A new formula for cataract surgery may improve outcomes
The Emmetropia Verifying Optical (EVO) formula, a new intraocular lens formula, compares favourably to more conventional formulas now in use, reported Tun Kuan Yeo, Tan Tock Seng Hospital, Singapore, at the XXXV Congress of the ESCRS in Lisbon, Portugal.
“EVO is based on the theory of emmetropisation. Cornea growth is mainly completed at infancy, and the majority of eye growth occurs in the posterior segment. For a specific corneal power, there is a specific axial length and effective lens position (ELP) to achieve emmetropia. Thus, as axial length differs from the emmetropic axial length, there should be a corresponding change in ELP,” he explained.
Dr Yeo presented the results of a retrospective study conducted in his hospital in which 817 eyes underwent cataract surgery. Parameters were measured with the IOLMaster v5.4. Three types of IOL were used in the study: the ZCB00 (n=471), the Z9000 (n=190) and the AAB00 (n=156).
The goal was to evaluate and validate the new EVO IOL formula by comparing it to existing IOL formulas: the Barrett Universal II (BUII), RBF, Haigis, Holladay I, SRK/T and Hoffer Q formulas. The EVO, BUII and RBF used ULIB or recommended lens constants, while lens constant optimisation was performed separately for each IOL for Haigis, Holladay, SRK/T and Hoffer Q formulas.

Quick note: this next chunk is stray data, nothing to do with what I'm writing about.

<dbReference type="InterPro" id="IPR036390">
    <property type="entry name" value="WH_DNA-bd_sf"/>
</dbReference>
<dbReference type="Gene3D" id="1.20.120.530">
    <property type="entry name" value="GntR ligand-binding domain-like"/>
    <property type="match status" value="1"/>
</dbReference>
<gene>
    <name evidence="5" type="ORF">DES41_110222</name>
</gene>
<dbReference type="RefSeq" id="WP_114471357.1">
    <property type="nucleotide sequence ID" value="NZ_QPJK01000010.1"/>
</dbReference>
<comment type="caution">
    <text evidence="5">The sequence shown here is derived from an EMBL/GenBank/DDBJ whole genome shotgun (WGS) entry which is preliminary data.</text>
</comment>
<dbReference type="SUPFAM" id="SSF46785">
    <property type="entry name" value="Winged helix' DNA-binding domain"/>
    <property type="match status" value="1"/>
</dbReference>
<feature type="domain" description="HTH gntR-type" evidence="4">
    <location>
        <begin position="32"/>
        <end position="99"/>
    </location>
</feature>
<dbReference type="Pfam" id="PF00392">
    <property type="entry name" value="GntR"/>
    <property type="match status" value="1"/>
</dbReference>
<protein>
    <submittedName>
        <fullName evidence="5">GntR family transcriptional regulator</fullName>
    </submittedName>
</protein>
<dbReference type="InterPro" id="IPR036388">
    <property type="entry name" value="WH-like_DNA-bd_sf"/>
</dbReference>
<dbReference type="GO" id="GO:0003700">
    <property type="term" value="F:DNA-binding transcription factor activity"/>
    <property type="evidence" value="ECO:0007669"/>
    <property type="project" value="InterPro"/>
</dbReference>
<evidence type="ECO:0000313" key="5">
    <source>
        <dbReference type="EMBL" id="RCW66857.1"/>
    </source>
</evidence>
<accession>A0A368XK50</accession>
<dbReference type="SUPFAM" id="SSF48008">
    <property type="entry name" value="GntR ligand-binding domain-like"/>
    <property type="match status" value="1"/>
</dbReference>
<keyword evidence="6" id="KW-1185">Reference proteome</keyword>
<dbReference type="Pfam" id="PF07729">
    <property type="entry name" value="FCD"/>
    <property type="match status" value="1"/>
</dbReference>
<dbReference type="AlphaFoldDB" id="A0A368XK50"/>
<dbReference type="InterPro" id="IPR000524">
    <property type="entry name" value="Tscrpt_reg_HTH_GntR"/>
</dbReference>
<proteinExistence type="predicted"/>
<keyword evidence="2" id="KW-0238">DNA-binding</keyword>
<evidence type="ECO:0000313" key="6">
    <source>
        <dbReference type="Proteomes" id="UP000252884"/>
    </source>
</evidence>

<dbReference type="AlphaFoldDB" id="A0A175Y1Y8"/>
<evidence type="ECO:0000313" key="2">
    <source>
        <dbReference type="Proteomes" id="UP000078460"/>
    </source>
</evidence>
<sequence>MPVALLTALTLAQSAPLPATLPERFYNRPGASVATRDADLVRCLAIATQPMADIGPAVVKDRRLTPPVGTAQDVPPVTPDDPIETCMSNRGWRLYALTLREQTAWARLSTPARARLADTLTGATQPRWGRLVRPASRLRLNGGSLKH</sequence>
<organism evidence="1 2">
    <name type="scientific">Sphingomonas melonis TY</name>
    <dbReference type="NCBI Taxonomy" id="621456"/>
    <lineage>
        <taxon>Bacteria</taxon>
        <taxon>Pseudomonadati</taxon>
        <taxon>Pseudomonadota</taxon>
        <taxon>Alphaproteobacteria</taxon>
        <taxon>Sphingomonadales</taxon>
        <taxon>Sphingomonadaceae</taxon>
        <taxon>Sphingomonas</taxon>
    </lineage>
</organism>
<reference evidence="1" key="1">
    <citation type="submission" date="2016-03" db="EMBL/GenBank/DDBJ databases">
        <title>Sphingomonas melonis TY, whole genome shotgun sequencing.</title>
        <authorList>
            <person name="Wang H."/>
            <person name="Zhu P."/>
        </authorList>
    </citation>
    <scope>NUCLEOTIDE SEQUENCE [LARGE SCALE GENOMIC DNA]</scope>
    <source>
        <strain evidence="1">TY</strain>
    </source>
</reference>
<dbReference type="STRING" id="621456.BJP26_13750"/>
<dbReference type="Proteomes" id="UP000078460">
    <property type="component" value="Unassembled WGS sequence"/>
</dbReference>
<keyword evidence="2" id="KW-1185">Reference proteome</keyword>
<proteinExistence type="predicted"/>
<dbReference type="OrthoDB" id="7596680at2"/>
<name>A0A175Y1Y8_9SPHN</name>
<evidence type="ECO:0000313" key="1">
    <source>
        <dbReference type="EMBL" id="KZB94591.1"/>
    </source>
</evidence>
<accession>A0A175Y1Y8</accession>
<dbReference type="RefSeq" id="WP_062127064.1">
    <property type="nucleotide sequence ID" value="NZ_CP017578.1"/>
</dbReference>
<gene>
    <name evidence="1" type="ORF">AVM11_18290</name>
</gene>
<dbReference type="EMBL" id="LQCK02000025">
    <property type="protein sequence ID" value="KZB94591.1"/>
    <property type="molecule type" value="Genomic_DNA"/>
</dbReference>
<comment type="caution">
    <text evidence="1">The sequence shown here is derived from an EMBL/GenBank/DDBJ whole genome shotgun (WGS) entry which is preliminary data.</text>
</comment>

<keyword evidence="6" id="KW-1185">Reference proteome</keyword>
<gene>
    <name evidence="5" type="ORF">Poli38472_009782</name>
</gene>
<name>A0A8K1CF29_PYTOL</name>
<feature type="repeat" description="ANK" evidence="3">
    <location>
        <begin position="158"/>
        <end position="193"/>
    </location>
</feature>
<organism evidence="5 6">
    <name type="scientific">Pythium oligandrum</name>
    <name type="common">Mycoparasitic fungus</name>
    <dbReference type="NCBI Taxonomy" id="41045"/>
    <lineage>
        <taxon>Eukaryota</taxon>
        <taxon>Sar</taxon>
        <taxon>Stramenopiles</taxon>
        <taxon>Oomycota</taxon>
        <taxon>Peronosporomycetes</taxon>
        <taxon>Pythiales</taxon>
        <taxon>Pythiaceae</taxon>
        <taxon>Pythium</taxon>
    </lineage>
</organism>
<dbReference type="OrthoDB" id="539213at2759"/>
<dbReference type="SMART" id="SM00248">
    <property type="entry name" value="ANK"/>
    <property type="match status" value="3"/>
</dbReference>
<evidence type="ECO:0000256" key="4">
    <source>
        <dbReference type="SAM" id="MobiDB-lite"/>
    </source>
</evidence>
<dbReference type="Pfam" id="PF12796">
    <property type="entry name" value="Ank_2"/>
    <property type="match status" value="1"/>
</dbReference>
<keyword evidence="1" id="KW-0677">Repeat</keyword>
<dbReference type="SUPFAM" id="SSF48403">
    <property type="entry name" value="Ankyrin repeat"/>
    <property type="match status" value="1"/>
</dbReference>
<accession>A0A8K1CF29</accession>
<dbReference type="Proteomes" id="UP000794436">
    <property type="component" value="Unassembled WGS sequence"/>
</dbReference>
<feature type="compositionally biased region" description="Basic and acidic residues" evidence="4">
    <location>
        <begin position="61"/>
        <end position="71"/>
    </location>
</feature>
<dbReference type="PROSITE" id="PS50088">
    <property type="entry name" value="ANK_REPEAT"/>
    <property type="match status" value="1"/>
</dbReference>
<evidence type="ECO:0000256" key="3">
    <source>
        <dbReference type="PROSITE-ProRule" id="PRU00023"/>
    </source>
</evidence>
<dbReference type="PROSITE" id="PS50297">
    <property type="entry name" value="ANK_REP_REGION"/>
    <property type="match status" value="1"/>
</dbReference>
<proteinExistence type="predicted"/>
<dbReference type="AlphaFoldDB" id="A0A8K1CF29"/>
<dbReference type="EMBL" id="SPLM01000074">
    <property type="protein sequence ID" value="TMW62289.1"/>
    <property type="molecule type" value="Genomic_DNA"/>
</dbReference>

Parameters included axial length, K-value and anterior chamber depth. Lens thickness was not used in this study. The EVO formula works with SRK/T ULIB A constant values. The predicted refraction for each formula was subtracted from the postoperative refraction to obtain the error in prediction.
“The EVO formula is suitable for all axial lengths and Ks,” said Dr Yeo. The data indicates that it performs similarly to the BUII and RBF formulas, and is statistically better than the Haigis, Holladay I, SRK/T and Hoffer Q formulas.
EVO had the lowest median absolute error (0.239) and mean absolute error (0.298), followed by BUII (0.250 and 0.302) and RBF (0.250 and 0.309). Spherical equivalent refractive outcomes using the EVO formula were as follows: 82.0% within 0.5D of target refraction, 94.7% within 0.75D and 98.0% within 1.00D. The formula stood out in its calculation in long (>26mm; n = 105) and short (<22.5mm; n = 95) eyes. “Highly myopic eyes demonstrated no significant hyperopic error compared to using the older formulas, whereas highly hyperopic eyes showed no significant myopic error,” said Dr Yeo.
Tun Kuan Yeo: firstname.lastname@example.org